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OPEC+ considers further oil production cuts as anger rises against Gaza

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Saudi Arabia is preparing to extend oil production cuts into next year, as OPEC+ considers further cuts in response to falling prices and growing anger over Israel’s war with the Hamas.

After prices hit a four-month low of $77 a barrel this week, four people close to the Saudi government’s thinking said it was very likely it would extend its $1 million cut. barrels per day at least until spring.

The voluntary measure, which is due to expire at the end of this year, was introduced this summer as a temporary measure on top of broader oil cartel cuts. Currently, Saudi Arabia produces around 9 million b/d, compared to a maximum of around 12 million b/d.

Further cuts, which could inflame tensions with the United States, are being discussed within OPEC+ as it prepares to meet in Vienna on November 26.

While falling oil prices are the main cause, members are also outraged by Israel’s war against Hamas and the humanitarian crisis in Gaza.

An additional OPEC+ cut of up to 1 million bpd could be on the table, one person informed said, calling the cartel “galvanized” by the conflict.

Kuwait, Algeria and Iran are among the OPEC members most agitated by the conflict.

“The level of anger that exists and the pressure Gulf leaders feel from their populations to respond in one way or another should not be underestimated,” another person said. close to senior OPEC officials in the Gulf.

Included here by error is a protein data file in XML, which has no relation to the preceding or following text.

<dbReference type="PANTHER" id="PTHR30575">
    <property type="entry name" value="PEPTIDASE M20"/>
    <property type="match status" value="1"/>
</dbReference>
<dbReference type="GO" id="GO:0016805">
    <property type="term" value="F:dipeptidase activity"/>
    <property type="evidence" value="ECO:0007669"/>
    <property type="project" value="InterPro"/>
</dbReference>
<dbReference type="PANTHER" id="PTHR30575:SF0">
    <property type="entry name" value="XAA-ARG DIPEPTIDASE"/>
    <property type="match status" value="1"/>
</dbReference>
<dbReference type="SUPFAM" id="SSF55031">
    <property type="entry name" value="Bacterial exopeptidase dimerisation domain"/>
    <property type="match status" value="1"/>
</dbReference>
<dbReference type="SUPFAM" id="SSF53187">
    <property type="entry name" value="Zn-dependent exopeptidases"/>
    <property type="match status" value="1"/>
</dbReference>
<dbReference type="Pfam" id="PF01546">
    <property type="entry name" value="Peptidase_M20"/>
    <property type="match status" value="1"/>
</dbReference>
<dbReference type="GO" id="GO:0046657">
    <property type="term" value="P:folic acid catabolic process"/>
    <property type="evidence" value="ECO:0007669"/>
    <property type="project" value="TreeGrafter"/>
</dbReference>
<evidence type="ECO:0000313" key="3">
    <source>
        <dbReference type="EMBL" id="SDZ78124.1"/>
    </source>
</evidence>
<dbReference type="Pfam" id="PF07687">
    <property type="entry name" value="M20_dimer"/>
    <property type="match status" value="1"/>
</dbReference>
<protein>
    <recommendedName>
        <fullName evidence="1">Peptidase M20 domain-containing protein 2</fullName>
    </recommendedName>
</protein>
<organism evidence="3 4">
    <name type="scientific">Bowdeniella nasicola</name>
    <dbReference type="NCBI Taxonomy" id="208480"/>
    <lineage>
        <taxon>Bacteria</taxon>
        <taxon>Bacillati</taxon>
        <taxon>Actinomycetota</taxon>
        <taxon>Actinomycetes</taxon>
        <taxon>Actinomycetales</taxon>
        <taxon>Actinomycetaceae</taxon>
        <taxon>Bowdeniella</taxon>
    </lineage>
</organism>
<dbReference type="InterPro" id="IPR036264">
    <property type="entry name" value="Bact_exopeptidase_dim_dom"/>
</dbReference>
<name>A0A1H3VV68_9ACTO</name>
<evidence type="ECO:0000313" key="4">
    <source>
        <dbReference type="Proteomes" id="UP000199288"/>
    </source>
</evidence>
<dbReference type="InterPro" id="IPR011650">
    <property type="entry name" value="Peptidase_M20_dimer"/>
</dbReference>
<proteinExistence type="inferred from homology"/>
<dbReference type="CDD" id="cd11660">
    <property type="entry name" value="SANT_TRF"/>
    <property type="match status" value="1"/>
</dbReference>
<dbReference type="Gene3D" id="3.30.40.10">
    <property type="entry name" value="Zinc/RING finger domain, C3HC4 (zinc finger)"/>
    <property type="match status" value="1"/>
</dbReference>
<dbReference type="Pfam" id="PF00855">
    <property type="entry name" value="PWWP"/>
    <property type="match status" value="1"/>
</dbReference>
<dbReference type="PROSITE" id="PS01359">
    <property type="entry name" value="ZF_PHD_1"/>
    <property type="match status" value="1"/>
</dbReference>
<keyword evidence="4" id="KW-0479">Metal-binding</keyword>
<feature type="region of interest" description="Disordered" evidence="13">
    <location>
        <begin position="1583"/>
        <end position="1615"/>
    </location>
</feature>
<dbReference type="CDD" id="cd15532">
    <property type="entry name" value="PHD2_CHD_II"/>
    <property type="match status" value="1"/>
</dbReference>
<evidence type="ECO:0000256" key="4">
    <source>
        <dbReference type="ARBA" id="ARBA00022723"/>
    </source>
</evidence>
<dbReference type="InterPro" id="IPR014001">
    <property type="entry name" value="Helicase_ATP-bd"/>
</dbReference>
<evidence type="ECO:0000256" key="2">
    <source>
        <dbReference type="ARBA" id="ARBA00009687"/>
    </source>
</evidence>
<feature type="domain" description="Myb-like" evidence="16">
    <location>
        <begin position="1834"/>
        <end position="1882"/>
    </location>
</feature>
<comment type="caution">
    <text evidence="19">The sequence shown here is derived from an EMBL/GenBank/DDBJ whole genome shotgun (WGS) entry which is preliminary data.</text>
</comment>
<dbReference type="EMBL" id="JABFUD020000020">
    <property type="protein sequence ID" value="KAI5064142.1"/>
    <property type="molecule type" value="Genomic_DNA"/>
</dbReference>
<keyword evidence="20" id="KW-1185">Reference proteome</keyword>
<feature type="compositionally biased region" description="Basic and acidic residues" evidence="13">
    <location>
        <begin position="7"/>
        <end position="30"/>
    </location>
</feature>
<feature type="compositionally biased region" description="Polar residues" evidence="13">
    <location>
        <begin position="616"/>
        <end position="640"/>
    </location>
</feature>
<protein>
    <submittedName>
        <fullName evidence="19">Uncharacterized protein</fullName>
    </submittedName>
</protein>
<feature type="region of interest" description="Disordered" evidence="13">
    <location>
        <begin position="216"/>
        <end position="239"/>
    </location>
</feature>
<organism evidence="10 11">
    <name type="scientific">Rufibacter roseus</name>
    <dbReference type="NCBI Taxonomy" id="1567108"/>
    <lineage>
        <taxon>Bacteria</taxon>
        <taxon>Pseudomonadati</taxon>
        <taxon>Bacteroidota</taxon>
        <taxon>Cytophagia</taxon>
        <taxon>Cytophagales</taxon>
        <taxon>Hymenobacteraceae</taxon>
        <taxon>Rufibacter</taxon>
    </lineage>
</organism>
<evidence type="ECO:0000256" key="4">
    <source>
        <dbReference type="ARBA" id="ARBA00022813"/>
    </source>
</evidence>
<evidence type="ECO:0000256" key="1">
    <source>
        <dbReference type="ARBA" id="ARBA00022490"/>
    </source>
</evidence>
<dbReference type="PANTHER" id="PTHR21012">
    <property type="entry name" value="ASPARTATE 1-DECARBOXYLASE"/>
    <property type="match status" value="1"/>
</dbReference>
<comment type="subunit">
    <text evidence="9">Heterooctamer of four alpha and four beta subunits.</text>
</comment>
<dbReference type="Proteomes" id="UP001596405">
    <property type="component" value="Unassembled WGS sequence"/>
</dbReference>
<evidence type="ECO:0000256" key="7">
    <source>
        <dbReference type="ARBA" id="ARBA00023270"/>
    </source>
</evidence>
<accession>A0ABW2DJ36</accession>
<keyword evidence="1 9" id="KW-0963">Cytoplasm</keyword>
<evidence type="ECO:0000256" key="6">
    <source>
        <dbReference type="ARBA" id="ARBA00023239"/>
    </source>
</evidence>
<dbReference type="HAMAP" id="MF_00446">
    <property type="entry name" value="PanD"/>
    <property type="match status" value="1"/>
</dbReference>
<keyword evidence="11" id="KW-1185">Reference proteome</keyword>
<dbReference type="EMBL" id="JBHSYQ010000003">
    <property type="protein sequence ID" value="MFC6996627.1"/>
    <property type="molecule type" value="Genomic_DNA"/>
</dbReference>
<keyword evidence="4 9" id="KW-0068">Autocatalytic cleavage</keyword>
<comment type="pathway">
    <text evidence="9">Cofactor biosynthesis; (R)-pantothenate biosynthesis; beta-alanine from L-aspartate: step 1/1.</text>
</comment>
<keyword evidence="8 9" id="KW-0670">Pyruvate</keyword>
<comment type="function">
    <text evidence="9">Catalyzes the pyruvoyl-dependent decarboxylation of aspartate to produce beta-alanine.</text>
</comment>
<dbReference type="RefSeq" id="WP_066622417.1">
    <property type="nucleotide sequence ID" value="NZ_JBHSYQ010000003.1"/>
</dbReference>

The person said there would be no repeat of the oil shock of the 1970s, when Arab states cut off exports to the West. But they added: “People have become complacent about the possibility of cutting oil supplies to send a subtle message, which will be well understood both in the streets and in Washington DC. »

US President Joe Biden faces a tough re-election battle next year, possibly against his predecessor Donald Trump, and the White House is already struggling to convince voters that the country’s economy is healthy.

Those close to Saudi thought stressed that no final decision had yet been made. They stressed that any public statement by Saudi Energy Minister Prince Abdulaziz bin Salman would keep the focus on the oil market rather than the war between Israel and Hamas.

Prince Abdulaziz recently criticized hedge funds for increasing their bets on oil amid expectations the market could see a small surplus next year due to a weak global economy and increasing supplies outside OPEC.

JPMorgan’s Christian Malek said OPEC+ could make a further cut of 1 million bpd to anticipate “potential demand weakness” in the first half of next year, with Saudi Arabia hoping that other members “share the burden” of any further reduction. .

Other analysts have suggested that Prince Abdulaziz could push other countries to deepen cuts – or to comply with their past commitments to reduce production – by threatening that Saudi Arabia could return to full production if such measures are not taken.

Russia, an OPEC+ member that relies heavily on oil to finance its invasion of Ukraine, has increased its maritime exports in recent months.

The economic reform agenda of Prince Abdulaziz’s half-brother, Crown Prince Mohammed bin Salman, calls for an oil price close to $100 a barrel, analysts say. The plan ranges from building hypermodern cities to hosting the FIFA World Cup in 2034.

But some experts suggest OPEC+ members will proceed cautiously, mindful of their growing role on the international stage. The United Arab Emirates, which is hosting the UN COP28 climate negotiations in Dubai this month, is keen to present itself as a modernizing force.

“We are going through an incredibly delicate time in the Middle East,” said Helima Croft, a former CIA analyst and head of commodities research at RBC Capital Markets.

“Even though the oil market has largely ignored the expanding conflict, major risks remain, particularly on Israel’s northern border with Lebanon, where a confrontation with Hezbollah could draw Iran into the conflict.”

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